the filling commenced, a canal was cut across the city that ran parallel to the
Seawall, exactly 100 feet behind it. The land excavated to cut the canal was
used to fill in this space directly behind the Seawall, which aligned with the
city’s desire to fill this most prominent area first so that work could begin
on building Seawall Boulevard in order to more immediately restore the value
and attraction of the beachfront area.
canal started at 8th
Street and the harbor and followed the curve of
the original Seawall down to the grade-raising boundary at 33rd Street. It was three
miles long, twenty feet deep, and two hundred feet across, with two turning basins.
dredges careened down the canal and attached to docking stations nearest the
area to be elevated, then the watery fill was released into the shore pipes.
Inland, grade-raising districts were designated and levees built around each
one that varied from two to ten feet high.
were responsible for the task and expense of raising their houses, and also for
dealing with the inconveniences as the watery fill swirled beneath their homes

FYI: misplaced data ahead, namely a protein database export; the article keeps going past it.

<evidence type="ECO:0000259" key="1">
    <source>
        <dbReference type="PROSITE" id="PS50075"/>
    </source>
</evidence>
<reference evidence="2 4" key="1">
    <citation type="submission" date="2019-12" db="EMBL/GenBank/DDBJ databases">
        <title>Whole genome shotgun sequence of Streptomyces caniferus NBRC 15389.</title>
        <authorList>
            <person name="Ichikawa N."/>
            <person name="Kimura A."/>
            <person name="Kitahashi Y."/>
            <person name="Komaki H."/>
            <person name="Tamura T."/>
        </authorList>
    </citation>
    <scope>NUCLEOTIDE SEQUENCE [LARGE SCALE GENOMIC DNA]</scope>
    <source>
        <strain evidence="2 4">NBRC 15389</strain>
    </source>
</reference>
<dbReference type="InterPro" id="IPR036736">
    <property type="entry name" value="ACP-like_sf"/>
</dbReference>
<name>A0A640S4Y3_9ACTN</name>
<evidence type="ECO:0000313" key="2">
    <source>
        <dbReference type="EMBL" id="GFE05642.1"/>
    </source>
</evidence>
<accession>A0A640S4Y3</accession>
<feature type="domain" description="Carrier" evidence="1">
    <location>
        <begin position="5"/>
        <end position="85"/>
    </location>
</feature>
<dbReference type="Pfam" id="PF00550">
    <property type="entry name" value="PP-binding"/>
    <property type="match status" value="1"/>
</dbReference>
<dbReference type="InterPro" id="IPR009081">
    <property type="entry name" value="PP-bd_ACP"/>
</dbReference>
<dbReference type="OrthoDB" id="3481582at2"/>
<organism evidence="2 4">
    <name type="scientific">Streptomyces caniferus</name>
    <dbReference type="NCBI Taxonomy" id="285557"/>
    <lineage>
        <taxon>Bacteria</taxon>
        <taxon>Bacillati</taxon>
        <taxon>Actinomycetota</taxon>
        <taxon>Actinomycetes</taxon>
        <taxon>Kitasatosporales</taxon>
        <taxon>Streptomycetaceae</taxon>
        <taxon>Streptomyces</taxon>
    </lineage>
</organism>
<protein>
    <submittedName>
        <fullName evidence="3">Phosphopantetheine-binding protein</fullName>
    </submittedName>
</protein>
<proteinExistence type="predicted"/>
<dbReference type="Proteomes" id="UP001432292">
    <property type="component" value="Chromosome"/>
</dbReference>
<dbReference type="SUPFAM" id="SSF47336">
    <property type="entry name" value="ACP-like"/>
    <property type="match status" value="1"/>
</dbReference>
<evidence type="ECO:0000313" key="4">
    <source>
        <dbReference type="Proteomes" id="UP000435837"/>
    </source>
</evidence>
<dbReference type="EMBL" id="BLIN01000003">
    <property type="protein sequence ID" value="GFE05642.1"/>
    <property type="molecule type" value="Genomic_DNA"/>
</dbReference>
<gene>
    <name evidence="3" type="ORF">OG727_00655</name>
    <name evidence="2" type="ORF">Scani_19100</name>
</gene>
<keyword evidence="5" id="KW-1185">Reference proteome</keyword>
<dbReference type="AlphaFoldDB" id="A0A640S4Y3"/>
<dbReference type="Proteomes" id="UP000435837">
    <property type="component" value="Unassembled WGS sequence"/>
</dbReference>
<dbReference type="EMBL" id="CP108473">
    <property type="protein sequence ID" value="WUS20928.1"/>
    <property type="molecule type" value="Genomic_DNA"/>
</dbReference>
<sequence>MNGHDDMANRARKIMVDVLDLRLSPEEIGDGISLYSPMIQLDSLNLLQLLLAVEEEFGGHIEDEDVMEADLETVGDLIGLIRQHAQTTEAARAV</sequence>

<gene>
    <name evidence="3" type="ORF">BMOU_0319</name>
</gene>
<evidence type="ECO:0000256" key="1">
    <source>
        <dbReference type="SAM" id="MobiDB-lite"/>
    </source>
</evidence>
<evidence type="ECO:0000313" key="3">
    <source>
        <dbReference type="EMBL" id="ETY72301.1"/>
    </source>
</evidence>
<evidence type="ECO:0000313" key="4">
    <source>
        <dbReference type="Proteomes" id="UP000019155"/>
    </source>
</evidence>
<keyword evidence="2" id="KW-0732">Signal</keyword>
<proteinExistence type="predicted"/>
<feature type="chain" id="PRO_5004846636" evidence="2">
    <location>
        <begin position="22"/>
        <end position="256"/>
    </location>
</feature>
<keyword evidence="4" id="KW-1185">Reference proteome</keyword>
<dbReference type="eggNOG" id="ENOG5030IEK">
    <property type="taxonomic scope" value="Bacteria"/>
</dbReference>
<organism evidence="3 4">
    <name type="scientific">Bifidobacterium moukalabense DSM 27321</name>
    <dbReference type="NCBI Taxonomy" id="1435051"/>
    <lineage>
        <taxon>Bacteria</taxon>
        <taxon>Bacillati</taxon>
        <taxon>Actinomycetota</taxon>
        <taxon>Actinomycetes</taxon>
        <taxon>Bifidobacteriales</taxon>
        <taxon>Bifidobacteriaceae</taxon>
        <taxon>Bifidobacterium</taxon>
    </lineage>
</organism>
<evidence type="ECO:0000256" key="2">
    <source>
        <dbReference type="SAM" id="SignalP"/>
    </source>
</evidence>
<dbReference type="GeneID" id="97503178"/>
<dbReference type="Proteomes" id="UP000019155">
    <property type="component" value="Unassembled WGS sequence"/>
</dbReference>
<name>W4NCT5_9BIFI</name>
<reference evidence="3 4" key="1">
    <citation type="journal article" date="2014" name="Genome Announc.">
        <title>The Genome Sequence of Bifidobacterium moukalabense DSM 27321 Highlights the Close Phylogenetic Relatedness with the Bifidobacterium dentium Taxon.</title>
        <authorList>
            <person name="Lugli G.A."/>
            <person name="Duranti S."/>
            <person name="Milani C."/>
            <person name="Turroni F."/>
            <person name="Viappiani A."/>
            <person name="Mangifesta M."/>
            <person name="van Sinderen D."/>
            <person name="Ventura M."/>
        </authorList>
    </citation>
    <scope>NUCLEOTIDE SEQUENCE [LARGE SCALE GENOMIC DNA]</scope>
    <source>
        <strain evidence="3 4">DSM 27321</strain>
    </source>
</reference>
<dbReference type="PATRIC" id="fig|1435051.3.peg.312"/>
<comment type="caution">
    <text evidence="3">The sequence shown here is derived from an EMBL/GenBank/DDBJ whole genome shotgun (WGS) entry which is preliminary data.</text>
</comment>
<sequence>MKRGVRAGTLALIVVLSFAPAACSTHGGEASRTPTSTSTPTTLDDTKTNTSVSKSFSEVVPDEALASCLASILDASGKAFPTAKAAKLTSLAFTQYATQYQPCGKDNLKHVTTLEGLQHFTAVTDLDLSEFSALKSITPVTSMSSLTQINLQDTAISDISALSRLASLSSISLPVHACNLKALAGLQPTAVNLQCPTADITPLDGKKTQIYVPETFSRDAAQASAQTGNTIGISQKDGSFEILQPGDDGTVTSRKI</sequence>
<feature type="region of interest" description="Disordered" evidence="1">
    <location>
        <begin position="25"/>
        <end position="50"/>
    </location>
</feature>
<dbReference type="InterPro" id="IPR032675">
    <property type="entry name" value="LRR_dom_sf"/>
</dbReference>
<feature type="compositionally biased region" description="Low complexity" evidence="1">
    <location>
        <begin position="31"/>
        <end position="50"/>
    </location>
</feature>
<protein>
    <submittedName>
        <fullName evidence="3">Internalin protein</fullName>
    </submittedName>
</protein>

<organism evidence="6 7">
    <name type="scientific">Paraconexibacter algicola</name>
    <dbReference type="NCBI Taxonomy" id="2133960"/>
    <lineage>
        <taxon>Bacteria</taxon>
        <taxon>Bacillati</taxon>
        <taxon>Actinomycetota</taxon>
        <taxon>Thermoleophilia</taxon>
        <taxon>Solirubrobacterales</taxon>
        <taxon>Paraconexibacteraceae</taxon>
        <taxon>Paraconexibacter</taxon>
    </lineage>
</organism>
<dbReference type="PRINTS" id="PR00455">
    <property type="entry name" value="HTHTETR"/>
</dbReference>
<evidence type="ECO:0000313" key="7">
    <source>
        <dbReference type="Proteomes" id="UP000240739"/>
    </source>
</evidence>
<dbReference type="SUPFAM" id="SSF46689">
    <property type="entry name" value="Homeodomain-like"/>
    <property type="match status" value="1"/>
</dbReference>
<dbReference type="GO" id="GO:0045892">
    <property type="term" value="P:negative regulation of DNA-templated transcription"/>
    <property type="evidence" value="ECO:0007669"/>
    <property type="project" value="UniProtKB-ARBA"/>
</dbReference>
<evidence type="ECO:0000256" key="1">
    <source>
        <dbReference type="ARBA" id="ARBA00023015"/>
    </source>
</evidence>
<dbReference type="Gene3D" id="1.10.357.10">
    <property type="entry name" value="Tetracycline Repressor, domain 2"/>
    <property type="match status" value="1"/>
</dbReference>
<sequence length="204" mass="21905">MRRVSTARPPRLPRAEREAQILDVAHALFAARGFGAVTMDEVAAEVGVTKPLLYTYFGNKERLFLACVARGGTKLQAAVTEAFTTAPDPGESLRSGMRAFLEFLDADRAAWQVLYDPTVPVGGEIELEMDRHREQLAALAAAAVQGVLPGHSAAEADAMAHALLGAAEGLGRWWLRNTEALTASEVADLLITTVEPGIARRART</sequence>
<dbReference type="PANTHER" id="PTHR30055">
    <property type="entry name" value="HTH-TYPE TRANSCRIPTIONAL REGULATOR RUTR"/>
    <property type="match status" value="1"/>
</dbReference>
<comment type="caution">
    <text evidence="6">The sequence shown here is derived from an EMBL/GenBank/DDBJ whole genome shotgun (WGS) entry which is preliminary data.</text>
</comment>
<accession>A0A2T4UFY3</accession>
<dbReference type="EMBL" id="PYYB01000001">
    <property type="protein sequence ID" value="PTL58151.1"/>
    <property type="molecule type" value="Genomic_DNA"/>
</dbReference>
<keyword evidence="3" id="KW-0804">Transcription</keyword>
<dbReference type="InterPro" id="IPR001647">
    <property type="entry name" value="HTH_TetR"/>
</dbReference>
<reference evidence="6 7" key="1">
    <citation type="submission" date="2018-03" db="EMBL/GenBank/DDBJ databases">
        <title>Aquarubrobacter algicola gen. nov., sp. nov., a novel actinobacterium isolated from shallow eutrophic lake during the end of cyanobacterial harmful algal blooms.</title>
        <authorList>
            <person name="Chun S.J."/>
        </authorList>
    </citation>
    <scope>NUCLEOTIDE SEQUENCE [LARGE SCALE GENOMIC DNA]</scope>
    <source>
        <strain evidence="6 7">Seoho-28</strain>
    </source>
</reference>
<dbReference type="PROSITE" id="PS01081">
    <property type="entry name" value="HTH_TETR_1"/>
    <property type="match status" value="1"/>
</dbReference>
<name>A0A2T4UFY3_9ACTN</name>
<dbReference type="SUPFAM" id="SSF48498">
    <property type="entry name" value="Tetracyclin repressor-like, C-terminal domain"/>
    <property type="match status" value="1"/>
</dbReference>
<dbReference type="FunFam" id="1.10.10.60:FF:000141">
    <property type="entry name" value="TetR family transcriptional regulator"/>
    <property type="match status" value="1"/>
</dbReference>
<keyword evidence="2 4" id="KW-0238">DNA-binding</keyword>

and then slowly drained, a process that was repeated until the solid fill
reached the desired level.
were built all across the city to facilitate pedestrians, and many of the
pathways went through the front parlors of people’s homes. Sometimes the drains
from the levees would become blocked, other times flash flooding would leave
people stranded, and sometimes the water would stagnate and become a breeding
ground for mosquitoes.
the incessant onslaught of inconvenience, however, the project soon lost its
novelty and became merely a way of life, a challenge graciously accepted by a
community willing to sacrifice its own well-being for the prize of future
security and safety. Out of 2,156 houses that were raised, not one condemnation
suit was filed against the city.
and buildings were not the only things that had to be elevated, the entirety of
the city’s infrastructure had to halted and moved or rebuilt. Sewers, water
lines, telegraph lines, electricity poles, streetcar tracks, rail tracks,